View Article in Chamber's Digital Eversion
The old cliché still applies; the only thing that doesn’t change is that everything changes. This constant change, or evolution, is especially fast in the Information Technology profession. Better, smarter, faster and it doesn’t cost $6 million anymore.
Computing was once done by people in lab coats in glass rooms and people were lucky if they got a time slot to use that computing power. These information systems with rigorous controls eventually gave way during a revolution where computers became business tools for office workers.
Then they connected those computers together and the jinn were let out of the bottle. Information Technology was used to solve all kinds of problems and people with all that power on the desktop could now play minesweeper.
Specialisations developed to both reign in the data, now free to roam at large, and find some way to improve the efficiencies and costs for all that computing power not at use. The people in the lab coats in most ways decided to stick with the same methods of dealing with these new distributed computers. All the while, the power put in the hands of the users increased at an incredible rate. Today, your iPod has more computing power than the US Space shuttle did.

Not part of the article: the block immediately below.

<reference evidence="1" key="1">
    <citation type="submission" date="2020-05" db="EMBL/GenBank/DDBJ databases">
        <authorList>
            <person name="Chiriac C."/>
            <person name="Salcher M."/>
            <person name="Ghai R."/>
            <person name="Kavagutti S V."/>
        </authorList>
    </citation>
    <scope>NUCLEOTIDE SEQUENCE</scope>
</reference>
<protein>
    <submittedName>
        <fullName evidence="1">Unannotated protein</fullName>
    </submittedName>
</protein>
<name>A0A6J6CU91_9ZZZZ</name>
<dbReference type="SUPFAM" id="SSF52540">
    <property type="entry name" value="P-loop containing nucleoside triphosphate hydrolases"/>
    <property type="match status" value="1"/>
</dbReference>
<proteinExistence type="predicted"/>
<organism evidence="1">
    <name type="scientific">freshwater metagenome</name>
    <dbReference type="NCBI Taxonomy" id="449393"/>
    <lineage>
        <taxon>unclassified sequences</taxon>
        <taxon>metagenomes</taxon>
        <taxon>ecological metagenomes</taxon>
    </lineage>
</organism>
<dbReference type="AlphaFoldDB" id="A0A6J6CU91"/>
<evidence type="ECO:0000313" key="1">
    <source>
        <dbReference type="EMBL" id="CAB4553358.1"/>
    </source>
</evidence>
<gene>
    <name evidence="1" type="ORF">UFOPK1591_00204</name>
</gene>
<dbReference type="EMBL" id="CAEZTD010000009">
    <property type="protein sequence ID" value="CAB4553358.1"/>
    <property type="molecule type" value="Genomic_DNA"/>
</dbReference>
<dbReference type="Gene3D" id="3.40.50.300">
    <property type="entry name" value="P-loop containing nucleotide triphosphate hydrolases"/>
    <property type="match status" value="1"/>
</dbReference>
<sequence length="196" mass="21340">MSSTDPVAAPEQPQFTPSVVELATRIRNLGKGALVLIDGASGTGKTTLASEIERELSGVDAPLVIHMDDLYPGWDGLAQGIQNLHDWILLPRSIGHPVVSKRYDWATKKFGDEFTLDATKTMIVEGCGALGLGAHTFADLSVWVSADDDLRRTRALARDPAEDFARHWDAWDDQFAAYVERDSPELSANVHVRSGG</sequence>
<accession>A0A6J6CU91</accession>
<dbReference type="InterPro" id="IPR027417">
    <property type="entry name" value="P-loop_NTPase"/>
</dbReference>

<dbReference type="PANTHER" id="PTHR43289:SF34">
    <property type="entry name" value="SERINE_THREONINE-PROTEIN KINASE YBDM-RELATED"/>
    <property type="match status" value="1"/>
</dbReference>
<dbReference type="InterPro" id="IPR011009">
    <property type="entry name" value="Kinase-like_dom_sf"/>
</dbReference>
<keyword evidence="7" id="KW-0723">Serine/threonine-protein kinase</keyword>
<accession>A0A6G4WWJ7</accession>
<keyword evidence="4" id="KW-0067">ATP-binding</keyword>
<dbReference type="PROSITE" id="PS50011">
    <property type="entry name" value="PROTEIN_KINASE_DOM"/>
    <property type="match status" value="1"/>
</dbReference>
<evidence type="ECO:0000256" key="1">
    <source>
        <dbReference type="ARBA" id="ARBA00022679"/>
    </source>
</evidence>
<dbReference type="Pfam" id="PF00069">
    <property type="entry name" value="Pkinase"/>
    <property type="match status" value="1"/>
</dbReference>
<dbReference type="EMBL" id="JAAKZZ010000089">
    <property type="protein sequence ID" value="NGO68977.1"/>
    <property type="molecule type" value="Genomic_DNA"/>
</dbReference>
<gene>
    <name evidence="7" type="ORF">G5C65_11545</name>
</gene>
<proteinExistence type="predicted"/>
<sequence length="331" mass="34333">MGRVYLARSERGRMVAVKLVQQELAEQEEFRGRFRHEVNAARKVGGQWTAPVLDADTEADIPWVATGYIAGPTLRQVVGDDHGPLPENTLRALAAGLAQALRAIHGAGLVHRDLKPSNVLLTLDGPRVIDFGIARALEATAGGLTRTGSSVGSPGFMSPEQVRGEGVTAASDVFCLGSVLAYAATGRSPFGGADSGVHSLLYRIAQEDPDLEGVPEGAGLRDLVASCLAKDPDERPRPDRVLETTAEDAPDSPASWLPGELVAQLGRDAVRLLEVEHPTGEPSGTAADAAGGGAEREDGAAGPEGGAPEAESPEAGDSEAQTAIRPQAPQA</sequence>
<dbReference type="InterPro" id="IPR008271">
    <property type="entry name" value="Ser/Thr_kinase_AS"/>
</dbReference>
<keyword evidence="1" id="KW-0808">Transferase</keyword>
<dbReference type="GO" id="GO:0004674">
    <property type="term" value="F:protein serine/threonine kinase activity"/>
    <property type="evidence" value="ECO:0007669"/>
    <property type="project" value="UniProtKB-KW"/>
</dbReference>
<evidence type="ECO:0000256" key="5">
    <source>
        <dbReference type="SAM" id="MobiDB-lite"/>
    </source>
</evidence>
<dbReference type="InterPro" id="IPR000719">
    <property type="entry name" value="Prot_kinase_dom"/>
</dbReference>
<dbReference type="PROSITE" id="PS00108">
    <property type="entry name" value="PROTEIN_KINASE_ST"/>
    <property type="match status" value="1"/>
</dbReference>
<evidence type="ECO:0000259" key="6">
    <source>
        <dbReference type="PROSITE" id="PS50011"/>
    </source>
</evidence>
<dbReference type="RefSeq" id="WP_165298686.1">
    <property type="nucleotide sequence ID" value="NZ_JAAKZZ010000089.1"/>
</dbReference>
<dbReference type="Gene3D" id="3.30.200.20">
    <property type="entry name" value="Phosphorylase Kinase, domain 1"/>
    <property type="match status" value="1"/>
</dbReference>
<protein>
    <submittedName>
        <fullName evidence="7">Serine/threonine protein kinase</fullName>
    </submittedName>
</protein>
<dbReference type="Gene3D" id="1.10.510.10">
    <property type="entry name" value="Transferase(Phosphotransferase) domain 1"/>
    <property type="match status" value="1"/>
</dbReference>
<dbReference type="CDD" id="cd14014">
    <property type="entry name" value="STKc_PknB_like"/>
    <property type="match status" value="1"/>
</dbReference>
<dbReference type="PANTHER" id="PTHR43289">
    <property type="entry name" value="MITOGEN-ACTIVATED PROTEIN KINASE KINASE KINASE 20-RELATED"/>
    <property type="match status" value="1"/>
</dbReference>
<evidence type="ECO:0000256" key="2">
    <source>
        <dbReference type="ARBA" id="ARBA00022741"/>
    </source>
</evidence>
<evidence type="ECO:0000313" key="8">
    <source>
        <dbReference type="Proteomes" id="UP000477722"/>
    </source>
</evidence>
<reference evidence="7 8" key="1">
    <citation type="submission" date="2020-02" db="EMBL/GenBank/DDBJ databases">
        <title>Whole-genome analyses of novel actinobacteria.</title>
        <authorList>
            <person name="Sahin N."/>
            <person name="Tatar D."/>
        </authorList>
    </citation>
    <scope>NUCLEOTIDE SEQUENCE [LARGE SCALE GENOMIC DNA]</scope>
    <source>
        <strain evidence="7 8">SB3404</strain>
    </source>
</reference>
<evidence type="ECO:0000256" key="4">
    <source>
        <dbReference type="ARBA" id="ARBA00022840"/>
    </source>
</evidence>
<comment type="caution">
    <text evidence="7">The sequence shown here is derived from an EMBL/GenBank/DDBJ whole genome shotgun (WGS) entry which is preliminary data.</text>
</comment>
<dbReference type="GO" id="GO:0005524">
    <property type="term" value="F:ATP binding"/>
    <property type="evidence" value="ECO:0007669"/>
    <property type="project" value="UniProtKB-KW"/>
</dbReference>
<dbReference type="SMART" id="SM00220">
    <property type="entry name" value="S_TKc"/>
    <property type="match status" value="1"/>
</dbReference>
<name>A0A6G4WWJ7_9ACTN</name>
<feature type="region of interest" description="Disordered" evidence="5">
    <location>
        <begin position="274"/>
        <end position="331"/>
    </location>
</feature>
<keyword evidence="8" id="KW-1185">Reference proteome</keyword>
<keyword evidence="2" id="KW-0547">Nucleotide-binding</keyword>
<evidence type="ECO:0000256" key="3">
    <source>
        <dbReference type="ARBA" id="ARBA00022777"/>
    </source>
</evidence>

Today the uneasy truce that has evolved between those that oversee the IT budget, security, and operations of the technology and the users of the systems will now have to negotiate different terms again. Consumer technology has given people a myriad of services at the touch of a button on a screen.
This has increased the pressure on IT departments as business users find it frustrating that the power and ease with which they use technology in their personal lives is often a very different experience at work. IT departments are reaching the limits with the old model in the traditional IT department. This is already seen where people, not willing to wait on the IT department, go and find their own solutions be that in the cloud, or an outside provider.
So how can we in the age of austerity and ‘do more with less’ not starve our businesses of the innovation that breeds success and grow your capabilities?
Currently business needs tend to be wrapped up in process, ownership and coveted silos of influence. The IT department is no different. Breaking barriers between business-speak and IT jargon is a good first step. IT staff getting into the business and business users taking on more responsibility for their systems might take us further down the road.
More unnervingly there may be larger changes afoot.